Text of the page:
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About the Soundtrack

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Who wrote the soundtrack?

Most, but not all, of the score was written by a Greek man called Evangelos Odyssey Papathanassiou, better known to the world as, simply, "Vangelis" (the name Vangelis is a commonly used Greek first name, which literally means "Message from God").


More about the composer:

VangelisVangelis was born March 29, 1943, in Volos, Greece.

During the 1960's, together with Demis Roussos and Lucas Sideras, he formed the successful pop group "Aphrodite's Child", that had a number of hits including "Rain And Tears" and "It's Five O'Clock". Vangelis doubled as composer and keyboard player.

Demis Roussos, who was the group's singer, also performed the strange voice in the BR soundtrack "Tales of the future" featured on the 1994 soundtrack release, and in the Offworld & Gongo bootlegs.

In the early 70's the band broke up, and Vangelis started a solo career, becoming a pioneer in the field of electronic music in the process. His biggest success during the 70's was the groundbreaking album "Heaven & Hell", which would go on to provide the theme and part of the soundtrack of Carl Sagan's popular science TV-series "Cosmos".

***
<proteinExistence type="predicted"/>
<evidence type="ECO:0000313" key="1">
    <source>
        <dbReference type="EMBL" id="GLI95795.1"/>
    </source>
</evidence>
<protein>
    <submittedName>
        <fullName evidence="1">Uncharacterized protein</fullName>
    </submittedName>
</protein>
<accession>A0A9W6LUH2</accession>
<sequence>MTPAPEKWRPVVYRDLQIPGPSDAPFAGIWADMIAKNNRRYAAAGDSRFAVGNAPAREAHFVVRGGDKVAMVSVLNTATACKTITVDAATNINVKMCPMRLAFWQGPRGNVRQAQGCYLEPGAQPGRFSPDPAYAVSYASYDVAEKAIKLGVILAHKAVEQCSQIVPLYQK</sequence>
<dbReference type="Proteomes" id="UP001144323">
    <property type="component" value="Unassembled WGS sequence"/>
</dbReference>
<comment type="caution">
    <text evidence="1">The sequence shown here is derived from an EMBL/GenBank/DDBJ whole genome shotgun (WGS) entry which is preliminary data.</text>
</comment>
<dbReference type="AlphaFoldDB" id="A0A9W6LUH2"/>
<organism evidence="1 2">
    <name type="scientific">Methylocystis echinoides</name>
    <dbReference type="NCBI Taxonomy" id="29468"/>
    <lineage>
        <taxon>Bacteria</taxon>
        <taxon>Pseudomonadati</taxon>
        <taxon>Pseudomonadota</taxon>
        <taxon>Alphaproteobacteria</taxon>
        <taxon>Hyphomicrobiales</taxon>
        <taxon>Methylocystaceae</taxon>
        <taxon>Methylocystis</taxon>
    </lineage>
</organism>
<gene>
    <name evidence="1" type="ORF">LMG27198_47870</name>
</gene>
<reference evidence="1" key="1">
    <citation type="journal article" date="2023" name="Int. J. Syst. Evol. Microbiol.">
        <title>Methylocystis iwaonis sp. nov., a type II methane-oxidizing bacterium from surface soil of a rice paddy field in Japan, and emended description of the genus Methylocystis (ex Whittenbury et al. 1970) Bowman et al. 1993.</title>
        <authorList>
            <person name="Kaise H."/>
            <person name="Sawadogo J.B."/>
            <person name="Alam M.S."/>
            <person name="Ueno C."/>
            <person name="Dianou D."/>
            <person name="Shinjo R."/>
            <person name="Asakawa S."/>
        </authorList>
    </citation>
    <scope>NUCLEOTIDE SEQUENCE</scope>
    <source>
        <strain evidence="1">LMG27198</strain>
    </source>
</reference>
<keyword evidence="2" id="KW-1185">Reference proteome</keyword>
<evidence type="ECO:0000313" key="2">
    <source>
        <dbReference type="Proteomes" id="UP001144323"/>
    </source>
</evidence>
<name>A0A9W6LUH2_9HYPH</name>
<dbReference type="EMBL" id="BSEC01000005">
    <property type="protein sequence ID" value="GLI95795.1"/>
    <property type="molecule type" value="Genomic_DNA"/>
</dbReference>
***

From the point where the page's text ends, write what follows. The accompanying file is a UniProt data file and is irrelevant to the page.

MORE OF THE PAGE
Fans of the Blade Runner music might think Vangelis should have won the Oscar for it! Unfortunately this was one of many Oscars that Blade Runner didn't get. The Oscar for original musical score that year was won by John Williams for E.T. But let us not forget that Vangelis had just won the Oscar for his "Chariots of Fire" soundtrack when Blade Runner was released.


Other work by the composer:

Vangelis has produced a number of soundtracks for movies including:

  •  The Bounty (starring Mel Gibson & Anthony Hopkins)
  •  Antarctica (Japanese movie, big hit over there)
  •  Bitter Moon
  •  Francesco
  •  L'apocalypse des animaux (based on a series of nature films by French director Frédéric Rossif)
  •  1492: conquest of Paradise (also a Ridley Scott film)

Apart from his film scores, Vangelis has released a number of albums going back to the early seventies, sometimes in collaboration with singer Jon Anderson (of Yes fame), but mostly solo.


Why did it take so long for Vangelis to release his own original work for the movie?

At the time there were rumours that Vangelis was upset because Ridley Scott had also used music from sources other than Vangelis to use in the soundtrack, and that this was supposedly the reason why he didn't want to release his music. But, again, these are just rumours. According to people who work closely with Vangelis, the rumours have been refuted as untrue.

The truth is, nobody (except Vangelis perhaps) knows for sure why. Maybe there is no "why".

(Please see specific notes for this album in the next section.)


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